The Autumn Defense – Fifth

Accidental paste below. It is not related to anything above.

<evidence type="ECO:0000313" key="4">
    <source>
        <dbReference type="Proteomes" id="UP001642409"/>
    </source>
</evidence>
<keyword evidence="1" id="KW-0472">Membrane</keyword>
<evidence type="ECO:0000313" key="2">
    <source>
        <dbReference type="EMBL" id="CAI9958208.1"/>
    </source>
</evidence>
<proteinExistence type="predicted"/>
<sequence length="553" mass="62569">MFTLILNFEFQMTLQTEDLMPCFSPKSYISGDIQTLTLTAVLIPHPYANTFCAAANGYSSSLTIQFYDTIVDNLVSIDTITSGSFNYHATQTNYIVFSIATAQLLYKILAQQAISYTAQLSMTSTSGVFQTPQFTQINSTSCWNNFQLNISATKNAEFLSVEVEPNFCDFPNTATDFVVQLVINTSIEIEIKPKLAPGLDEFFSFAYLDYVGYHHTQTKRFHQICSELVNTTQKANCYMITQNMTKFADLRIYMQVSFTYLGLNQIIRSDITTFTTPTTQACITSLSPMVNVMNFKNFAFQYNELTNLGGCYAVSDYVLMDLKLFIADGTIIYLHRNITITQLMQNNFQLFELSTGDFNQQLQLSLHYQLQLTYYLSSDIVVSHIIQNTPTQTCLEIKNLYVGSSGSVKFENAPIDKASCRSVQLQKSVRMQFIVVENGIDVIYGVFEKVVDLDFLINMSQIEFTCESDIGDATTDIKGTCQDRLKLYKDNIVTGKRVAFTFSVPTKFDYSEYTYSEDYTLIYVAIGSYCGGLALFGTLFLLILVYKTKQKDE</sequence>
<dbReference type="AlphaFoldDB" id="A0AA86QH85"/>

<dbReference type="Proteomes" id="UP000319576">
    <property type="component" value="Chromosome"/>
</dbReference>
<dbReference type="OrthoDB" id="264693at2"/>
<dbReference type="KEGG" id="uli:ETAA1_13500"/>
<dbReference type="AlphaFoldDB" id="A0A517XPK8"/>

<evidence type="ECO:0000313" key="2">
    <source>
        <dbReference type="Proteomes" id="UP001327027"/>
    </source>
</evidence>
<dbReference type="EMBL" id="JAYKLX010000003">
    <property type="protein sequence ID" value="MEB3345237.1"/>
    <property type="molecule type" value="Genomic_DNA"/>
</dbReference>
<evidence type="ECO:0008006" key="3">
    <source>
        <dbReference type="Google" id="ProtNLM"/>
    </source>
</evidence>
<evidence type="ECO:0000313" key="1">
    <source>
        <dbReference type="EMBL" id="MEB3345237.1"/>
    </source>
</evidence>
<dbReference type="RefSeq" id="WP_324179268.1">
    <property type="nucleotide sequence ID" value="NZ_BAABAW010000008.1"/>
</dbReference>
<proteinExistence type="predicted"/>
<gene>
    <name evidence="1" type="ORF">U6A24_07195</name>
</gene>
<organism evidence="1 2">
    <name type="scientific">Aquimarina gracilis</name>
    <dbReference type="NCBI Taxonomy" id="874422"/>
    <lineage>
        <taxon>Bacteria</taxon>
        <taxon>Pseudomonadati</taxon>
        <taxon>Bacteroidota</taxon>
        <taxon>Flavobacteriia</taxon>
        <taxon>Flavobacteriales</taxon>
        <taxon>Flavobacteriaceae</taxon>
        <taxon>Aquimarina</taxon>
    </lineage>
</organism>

If Wilco are Dad rock, then The Autumn Defense are Grandad rock. Comprising John Stirratt and Pat Sansone from Wilco, this is their fifth album together. As The Autumn Defense, they’re unashamedly backward-looking. They cite their influences as The Beatles, naturally, The Kinks of the Village Green-era variety, good choice, and The Beach Boys’ later period, what L.A. (Light Album) and MIU, surely not? Well, here, The Autumn Defense seem to be aiming for a George Harrison vibe, but of the Dark Horse years rather than the Apple variety. While some of their influences were on occasions pretty finickety recorders themselves, The Autumn Defense make some of the most deliberate-sounding music out there. Every note seems considered. Every break seems well planned. Every harmony seems straight from the rule book. The result is that each song is almost perfect. The musicianship is superb. The craft is astounding. The professionalism is sheer. But what an interminably dull listen. There’s no spontaneity. No sign of enjoyment. It’s all sounds like work, work, work. And then there are the lyrics. Maybe this time The Autumn Defense have run out of inspiration. But the words are so vapid, they make you hanker after some that are merely banal. “Well I know with what you’ve written”, they sing on ‘Can’t Love Anyone Else’, “I’m absolutely smitten”. At least no small cats were hurt in the making of that rhyme. But they save the best for the last track, ‘What’s It Take?’. “In the blue blur of Chicago”, they croon, “Where is all our precious cargo?”. Well, it was either that or something to do with Wells Fargo. On this album The Autumn Defense have performed an important social function. They’ve reminded everyone that Wilco are still a fine band and that Jeff Tweedy remains the driving force behind them.